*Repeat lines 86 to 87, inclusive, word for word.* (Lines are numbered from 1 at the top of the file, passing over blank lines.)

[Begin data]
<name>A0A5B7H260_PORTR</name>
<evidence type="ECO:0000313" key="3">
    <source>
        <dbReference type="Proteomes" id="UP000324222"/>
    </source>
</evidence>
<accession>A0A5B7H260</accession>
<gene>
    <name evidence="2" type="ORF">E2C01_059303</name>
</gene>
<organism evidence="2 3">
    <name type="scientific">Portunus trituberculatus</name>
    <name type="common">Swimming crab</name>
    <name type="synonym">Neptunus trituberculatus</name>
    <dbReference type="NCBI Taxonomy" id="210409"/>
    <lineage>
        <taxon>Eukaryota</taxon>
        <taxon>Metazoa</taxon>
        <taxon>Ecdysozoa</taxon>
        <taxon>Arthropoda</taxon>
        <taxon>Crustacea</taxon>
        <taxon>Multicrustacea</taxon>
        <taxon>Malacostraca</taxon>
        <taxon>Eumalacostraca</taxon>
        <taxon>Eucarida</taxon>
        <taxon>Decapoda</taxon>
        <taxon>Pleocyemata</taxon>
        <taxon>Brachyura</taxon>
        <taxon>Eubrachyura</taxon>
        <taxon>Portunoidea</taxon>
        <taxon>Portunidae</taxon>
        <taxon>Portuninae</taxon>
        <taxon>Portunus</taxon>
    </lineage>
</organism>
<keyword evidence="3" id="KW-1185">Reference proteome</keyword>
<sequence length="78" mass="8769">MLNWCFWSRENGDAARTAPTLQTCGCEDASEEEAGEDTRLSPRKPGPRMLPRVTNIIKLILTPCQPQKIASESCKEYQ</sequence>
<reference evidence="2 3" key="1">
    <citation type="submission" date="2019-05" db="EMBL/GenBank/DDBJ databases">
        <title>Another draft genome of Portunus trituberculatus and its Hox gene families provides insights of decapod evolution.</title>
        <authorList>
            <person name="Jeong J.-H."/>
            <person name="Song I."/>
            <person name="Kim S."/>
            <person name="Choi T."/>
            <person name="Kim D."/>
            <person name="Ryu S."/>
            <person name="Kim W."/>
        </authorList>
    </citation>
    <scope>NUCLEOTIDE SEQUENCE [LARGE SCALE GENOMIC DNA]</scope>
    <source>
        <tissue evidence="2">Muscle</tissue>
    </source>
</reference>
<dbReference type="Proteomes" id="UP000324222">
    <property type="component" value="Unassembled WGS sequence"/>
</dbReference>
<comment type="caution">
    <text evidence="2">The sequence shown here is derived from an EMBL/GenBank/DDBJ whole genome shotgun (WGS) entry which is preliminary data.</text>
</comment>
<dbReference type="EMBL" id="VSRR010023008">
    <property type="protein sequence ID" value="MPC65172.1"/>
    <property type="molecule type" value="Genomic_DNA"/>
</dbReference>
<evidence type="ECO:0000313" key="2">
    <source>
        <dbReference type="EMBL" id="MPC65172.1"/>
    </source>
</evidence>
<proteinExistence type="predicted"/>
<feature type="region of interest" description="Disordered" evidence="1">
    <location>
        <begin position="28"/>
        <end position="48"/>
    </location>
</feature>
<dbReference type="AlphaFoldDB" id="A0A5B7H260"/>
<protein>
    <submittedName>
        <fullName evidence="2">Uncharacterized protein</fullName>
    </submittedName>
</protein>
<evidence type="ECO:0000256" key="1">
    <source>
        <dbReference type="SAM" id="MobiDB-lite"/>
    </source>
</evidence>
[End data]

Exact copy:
        <dbReference type="SAM" id="MobiDB-lite"/>
    </source>